WISH I MAY, WISH I MIGHT: Tanabata Festival in Japan

Wishes, dreams and hopes- almost every people around the globe share this universal idea that we all have dreams to fulfill. In this sense, Japan has a festival solely for making wishes come true! Let us find out more about this lovely Summer festival.
It’s that time of the year for long, hot and humid days! Despite the scorching heat of the summer, Japan holds amazing, interesting and colorful summer festivals, but there is one that is particularly near and dear to many: Tanabata Matsuri (七夕まつり) – the Star Festival.

So, What Really is Tanabata?

Also called the Star Festival, its legend has been told throughout Japan for generations. The story dates back to more than 2,000 years ago.
According to the tale, once there was Orihime (the Weaver Princess, the star Vega) and Hikoboshi (a Cow Herder, the star Altair), who fell madly in love with one another. They played so much that they began to neglect their work which made the king very angry. As a punishment, the king separated the lovers. Orihime and Hikoboshi were place on opposite ends of the Amanogawa River aka the Milky Way. But, the king took pity on them, and allowed Orihime and Hikoboshi to see each other once a year on the seventh day of the seventh month, and only if the skies are clear and the bridge out of magpies is built across the Amanogawa River. Tanabata literally means the night of the seventh. The Japanese believe that Orihime and Hikoboshi can’t see each other if it is rainy, so prayers are sent for a good weather.

When is Tanabata?

Generally July 7th. However, since Tanabata festival used to be held based on the lunar calendar, the date varies from region to region. Nowadays Tanabata festival is held on either July 7th or around August 7 in Japan.

How is Tanabata celebrated?

Although the dates of the festival varies from every city or region, Japan use to celebrate in similar ways. Being a colorful festival that Tanabata is, colorful displays of bamboo with paper streamers are put up all over the place- like in schools, malls, train stations, city halls or shopping centers.

The paper streamers are called tanzaku (wish papers). People of all ages write a wish on these rectangular strips of paper, and tie them to the bamboo stalks, in the hopes of the gods seeing and granting their prayers. However, the expression of hopes and dreams is not limited to tanzaku.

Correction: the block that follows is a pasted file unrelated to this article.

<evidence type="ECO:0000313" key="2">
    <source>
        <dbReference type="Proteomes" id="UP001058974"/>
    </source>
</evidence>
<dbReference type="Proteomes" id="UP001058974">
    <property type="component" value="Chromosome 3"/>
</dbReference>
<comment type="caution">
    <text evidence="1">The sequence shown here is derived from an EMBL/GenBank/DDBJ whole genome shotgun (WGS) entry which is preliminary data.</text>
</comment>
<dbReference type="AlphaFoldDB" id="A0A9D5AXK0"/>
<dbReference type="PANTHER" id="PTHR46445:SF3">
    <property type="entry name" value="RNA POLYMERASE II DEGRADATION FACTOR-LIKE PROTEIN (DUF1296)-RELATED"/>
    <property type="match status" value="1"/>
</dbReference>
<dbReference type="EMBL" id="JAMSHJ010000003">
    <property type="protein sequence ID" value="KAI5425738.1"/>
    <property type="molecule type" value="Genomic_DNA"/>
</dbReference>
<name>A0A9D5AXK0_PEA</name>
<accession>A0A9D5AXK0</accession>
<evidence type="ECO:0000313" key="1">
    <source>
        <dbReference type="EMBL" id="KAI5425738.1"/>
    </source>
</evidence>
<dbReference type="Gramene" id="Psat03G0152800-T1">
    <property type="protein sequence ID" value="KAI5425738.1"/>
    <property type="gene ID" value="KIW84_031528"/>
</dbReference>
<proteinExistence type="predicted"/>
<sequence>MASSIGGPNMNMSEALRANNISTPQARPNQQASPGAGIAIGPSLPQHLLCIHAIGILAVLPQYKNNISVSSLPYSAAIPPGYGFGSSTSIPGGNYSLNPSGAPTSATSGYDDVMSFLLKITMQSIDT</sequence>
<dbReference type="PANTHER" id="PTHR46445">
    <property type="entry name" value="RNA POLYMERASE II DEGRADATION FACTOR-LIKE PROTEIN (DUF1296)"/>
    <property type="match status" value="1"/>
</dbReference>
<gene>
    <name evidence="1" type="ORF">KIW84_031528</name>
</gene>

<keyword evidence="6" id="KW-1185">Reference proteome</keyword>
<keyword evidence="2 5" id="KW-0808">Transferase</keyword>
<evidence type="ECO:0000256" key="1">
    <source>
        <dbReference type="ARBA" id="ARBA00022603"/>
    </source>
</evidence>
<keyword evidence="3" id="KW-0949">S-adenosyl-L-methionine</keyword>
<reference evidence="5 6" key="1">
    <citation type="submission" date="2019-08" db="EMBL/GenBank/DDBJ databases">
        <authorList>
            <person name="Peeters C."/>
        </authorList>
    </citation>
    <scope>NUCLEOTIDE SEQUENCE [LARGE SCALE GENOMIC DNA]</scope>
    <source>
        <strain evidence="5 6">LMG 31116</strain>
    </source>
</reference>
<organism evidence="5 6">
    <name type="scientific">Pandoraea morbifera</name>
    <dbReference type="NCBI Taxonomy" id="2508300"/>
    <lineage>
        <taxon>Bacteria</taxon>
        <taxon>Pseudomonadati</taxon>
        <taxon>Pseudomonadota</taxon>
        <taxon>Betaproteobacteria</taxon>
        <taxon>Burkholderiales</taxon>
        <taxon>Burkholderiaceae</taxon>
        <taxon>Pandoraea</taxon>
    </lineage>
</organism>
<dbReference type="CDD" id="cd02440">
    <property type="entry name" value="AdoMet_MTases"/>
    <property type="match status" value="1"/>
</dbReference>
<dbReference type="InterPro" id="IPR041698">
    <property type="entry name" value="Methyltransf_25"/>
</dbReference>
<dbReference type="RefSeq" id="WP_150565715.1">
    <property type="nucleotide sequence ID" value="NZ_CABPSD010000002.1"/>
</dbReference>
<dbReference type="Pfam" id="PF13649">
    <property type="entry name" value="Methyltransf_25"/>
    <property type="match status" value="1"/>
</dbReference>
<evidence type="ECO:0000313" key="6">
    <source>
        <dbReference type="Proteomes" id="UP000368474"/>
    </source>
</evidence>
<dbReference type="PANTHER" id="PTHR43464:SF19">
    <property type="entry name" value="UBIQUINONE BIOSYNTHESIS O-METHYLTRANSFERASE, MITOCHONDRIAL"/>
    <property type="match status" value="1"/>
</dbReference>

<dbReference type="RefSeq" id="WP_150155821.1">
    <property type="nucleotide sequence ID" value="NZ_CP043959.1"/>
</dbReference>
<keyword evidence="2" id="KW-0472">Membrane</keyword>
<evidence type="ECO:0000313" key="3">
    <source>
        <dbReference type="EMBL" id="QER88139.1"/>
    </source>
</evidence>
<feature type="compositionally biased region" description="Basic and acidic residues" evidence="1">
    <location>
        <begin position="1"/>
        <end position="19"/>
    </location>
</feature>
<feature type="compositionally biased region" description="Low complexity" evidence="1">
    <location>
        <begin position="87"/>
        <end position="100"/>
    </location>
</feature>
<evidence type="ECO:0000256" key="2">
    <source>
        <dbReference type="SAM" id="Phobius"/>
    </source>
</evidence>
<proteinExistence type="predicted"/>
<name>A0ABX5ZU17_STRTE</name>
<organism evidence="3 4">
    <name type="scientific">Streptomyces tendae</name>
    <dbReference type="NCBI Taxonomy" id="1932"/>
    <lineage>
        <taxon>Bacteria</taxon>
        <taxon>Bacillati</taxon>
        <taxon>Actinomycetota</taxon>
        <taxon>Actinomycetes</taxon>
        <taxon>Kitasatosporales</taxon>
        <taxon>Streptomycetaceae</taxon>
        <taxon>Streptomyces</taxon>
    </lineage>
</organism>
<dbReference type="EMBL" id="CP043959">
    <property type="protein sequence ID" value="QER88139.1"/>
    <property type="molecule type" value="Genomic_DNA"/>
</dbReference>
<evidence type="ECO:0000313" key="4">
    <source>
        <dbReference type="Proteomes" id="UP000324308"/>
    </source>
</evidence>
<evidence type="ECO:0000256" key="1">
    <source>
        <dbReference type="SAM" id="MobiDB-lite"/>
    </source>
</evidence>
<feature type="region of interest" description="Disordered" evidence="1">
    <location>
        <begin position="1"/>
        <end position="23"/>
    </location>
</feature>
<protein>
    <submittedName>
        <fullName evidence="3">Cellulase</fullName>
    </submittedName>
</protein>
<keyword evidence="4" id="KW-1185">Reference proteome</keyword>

There are other traditional decorations made out of origami and light materials. Some of these colorful streamers include fukinagashi that represent the weaving made by the Weaving Princess, Orihime. Fukinagashi are hung for those wanting to be better weavers.
There is also amikazari symbolizing wishes by fishermen for full nets. You can also see some kinchaku bags for prosperity and orizuru (folded cranes) for longevity.
Bamboo is thought to have become a part of the Tanabata tradition because it grows straight and tall, with upward stretching branches bearing wishes to heaven, which is according to ancient belief, a way by which the spirits of Japan’s indigenous deities could travel from their realm to ours. Bamboo is also believed to ward off insects and was displayed to protect rice crops, symbolizing hopes for a bountiful harvest.

What to Eat on Tanabata?

So, what is the traditional food of the Star Festival? It is sōmen! Sōmen is made of flour, salt, water and small amount of vegetable oil. The long, thin noodles of sōmen were thought to resemble both the Milky Way and the weaving threads worked by Orihime.

Sōmen is commonly enjoyed by the whole family in a light dipping sauce. Adding star-shaped vegetables to the noodles makes it more exciting and fun to eat!

Tanabata around Japan

There are numerous Tanabata celebrations and special events in different regions across Japan. However, here are the 3 biggest Tanabata Festivals in Japan:
*Due to COVID-19 pandemic, all festivals in 2020 summer are cancelled.

  1. Sendai Tanabata Festival (仙台七夕まつり): Every year on August 6th, 7th, and 8th.
  2. Shonan Hiratsuka Tanabata Festival (湘南ひらつか七夕まつり): The dates changes every year, but usually it is during the first or second week of July, going on for 3 – 4 days and ending on a Sunday.
  3. Anjo Tanabata Festival (安城七夕まつり): The first weekend of August (Friday – Sunday).

Alongside with the colorful parades, illuminations, fireworks, and traditional performances, there are so many ways to celebrate this festival. Tanabata is a special tradition of hopes, dreams, love, beauty and astrology. If you happen to be in Japan during summer and are hoping to experience a different side of the culture, enjoy by taking part in a local Star Festival celebration!


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